Jeff Raymond, a 38-year old former Air Force engineer in Washington, really wants to be an astronaut. He wants to be one so badly, in fact, that instead of waiting for NASA or SpaceX to begin shuttling people to the Red Planet, he's constructed his own self-sustaining Martian habitat in his backyard.
Raymond and his wife began constructing the massive habitat (it measures 80 feet long by 40 feet wide by 22 feet tall) last May and began initial operations in September. Late in December, he began hosting a YouTube series in which he takes his 20,000 subscribers along with him on his quest to engineer a self-sustaining Mars Habitat while borrowing his thematic elements from The Martian.
I caught up with Raymond to find out how his project is going, how he deals with the trolls, and whether or not he still wants to go to Mars after trying to be a Martian on Earth.
Motherboard: Hey Jeff! How'd you get started with your Martian Homestead project?
Jeff Raymond: Over the course of the last five years, I was doing a lot of research on living off the grid and that led to a bunch of big discoveries for me. What I came to find out is that there is this really big population problem on the horizon, and some reports say that by the year 2050 there's going to be 9.5 billion people on the planet. In order to feed all those people, we're going to have to increase agricultural production by over 75 percent from today. The best we can do, based on current projections, is 33 percent. Then I read another report that found that half the world's natural, freshwater aquifers are emptying faster than they can be filled. This is related of course to the agricultural problem and when I found this out, I was like man, we're going to have to do something.
So you decided to create a Martian habitat?
Well, first I did a little experiment in our home and built an aquaponics system. That little test led me to do a whole bunch of engineering design and some simulation scripts to figure out how to produce sustainable food. When people think sustainable agriculture, they usually think cattle, but if you do the math on animals, cattle are very costly when it comes natural resources, especially water. That led us to aquaponics because fish are fairly easily sustained, and one female fish can lay 750 eggs in one laying, and aquaponics uses about 90 percent less water than traditional agriculture. So we picked a fish that we enjoy eating that we're now raising for consumption and sale: rainbow trout. The problem with raising fish, of course, is you have all this waste. That's where aquaponics comes in. If you add the plants on top of the fish, then the plants and bacteria will eat the waste, you'll clean the water, and you have this really nice, almost closed loop system.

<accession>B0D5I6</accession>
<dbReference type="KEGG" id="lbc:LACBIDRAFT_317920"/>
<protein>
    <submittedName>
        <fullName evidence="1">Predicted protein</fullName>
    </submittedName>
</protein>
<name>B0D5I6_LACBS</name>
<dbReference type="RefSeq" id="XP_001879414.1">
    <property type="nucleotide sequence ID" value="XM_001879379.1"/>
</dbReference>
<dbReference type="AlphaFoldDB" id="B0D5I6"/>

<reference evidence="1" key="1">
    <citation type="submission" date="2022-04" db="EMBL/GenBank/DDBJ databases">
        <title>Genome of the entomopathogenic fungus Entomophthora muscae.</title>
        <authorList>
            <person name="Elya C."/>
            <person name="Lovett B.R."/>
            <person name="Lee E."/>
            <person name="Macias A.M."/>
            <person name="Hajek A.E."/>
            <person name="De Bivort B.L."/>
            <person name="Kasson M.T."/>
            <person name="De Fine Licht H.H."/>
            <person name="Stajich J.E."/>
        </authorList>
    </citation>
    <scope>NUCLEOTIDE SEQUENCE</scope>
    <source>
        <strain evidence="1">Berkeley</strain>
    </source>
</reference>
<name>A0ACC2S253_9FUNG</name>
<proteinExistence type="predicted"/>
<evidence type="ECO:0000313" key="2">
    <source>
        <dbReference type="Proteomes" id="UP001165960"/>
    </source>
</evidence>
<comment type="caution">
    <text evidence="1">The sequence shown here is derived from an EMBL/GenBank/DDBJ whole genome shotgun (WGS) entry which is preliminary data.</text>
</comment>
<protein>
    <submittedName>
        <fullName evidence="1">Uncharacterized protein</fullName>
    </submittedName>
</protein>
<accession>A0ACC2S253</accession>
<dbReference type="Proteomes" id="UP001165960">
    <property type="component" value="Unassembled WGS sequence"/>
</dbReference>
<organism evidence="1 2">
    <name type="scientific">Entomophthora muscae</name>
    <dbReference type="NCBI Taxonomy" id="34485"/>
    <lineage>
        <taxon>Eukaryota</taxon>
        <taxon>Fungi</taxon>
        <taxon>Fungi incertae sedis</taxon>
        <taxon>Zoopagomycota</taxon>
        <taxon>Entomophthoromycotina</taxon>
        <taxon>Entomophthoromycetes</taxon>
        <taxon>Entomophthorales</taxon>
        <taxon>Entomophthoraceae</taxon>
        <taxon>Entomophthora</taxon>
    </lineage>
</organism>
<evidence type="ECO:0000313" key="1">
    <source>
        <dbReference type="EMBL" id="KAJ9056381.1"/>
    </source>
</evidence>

Okay, but what about power?
Solar power was key. The Mars Habitat isn't a greenhouse, it's a fabric building. It lets sunlight through but during the winter months we had to find a way to incorporate artificial light to handle the darkness. Our requirements for this structure is that it should be able to be employed anywhere on the planet, including Antarctica, so it had to be able to withstand extreme winds, snow loading, and the months of darkness that are found in extreme northern and southern latitudes. In the darkness, solar power won't really work though, so we started looking at how we could produce energy locally and integrate it into this system. We tried looking at growing algae and extracting biodiesel, but the numbers didn't really work out to where it was viable. We ended up still having to utilize fossil fuel in order to run the power generator when the solar panels weren't working. That led us to a digester, which takes organic matter and breaks it down, turning it into methane as well as a substance called digestate, which is a liquid fertilizer that can be cycled back into our aquaponics system.